Reality, Math and the Homeschool

{From the Archives, but too good not to share on a day when I feel flattened by helping my daughter with quadratic equations}

Ever heard stories about kids in high school coming down with panic attacks and cold sweats before geometry? Or who crammed for weeks upon weeks to meet college math requirements for graduation? That was me.

Last month, a well meaning teller gave me a sweet little hand pat along with a pamphlet about women learning how to be in control of their finances. This was after I responded to her question about one of our accounts with, “Oh, I have no idea. My husband handles all of that. Should I call him?” Lovely.

 Dayton Art Institute

Dayton Art Institute

Being the self-analyzing person that I am, I have determined that this all stems from numbers not meaning much to me in general. In my education, as beautiful as it was, I honestly lacked a context of understanding real world problems. I also missed out on the beauty of mathematics in every day life, how it was nestled into things that I cherished like the rhythm and measure of classical music (or more likely for me in those days, Nirvana), the pretty spiral of a shell on the beach or the symmetry of a pinecone’s perfect decent from its tip, not to mention the proportions necessary for making perfect whip cream. 

 Pinecone by hulihoo

Pinecone by hulihoo

And right in the middle of my own weakness, I am questioning, as I always do, “Can I teach my children…with this gapping hole in my own knowledge?” Do I delegate, do I refer them to someone else? Maybe. Probably.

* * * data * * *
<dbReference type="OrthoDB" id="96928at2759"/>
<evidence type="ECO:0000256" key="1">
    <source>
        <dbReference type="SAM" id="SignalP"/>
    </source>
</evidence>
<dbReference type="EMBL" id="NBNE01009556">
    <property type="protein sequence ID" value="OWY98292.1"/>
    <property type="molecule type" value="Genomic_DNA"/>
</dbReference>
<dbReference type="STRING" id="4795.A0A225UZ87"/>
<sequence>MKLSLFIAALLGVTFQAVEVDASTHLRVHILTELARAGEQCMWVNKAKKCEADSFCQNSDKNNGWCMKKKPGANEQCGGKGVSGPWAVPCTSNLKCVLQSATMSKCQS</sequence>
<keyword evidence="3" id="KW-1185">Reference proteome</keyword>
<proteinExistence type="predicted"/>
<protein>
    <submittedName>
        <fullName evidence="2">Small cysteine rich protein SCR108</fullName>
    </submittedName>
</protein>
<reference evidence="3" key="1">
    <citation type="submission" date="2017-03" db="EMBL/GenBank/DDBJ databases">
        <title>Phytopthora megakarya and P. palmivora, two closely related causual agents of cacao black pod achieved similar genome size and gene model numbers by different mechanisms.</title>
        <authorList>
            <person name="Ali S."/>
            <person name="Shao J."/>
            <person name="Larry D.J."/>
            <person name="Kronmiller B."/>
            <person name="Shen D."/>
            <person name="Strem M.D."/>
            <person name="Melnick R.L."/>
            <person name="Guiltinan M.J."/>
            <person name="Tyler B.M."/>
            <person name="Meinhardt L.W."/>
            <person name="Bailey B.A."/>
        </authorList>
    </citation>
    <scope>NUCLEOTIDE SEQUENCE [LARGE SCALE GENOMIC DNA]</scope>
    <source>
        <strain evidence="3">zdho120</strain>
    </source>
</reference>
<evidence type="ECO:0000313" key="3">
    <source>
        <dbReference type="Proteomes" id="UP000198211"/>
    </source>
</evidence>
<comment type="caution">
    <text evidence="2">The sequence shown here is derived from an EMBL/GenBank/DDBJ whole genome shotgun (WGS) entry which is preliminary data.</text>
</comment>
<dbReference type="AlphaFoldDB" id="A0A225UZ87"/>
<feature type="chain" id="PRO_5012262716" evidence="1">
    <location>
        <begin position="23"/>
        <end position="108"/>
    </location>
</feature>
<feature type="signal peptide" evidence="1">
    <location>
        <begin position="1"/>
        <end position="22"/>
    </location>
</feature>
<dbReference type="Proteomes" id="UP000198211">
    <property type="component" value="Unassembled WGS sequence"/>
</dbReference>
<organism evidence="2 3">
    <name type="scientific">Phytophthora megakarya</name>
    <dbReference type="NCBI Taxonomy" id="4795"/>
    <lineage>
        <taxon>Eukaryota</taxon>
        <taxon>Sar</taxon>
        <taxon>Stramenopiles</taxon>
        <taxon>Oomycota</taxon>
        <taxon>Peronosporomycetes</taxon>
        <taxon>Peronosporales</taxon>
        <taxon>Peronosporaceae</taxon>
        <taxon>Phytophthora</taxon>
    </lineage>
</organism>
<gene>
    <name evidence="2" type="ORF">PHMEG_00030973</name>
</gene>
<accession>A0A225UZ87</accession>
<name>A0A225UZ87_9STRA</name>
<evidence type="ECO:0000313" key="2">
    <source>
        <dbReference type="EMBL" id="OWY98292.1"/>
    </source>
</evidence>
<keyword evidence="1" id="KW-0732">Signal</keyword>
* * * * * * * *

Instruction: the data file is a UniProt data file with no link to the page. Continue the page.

My plight with math has been a long one, and although I don’t see a natural end in sight, I am beginning to see the beauty of its nature and the logic of things all around me. I think, in many ways, being unsure is equipping me to teach this subject with greater gusto. I am more determined to prepare my children well for a world where numbers are inevitable, and to bring a sense of wonder to their math studies. I am more apt to teach this subject from a place of humility and am pricked by the sense that I need to have the same heart approaching all our other studies.


I’m on the prowl for life-giving resources and experiences that go beyond equations on paper and I am discovering  and learning because of my duty to teach. Along with my children, I am finding with new eyes the way math infiltrates life around us and my own educational ‘hump’ is becoming smaller in the process, and a little less daunting day after day.

What areas are daunting to you as a teacher of your children? How do you combat them and carry on?

Our favorite Math resources:

Teaching Textbooks

Family Math

Living Math

Chicago University Press Math Classes at The Potter's School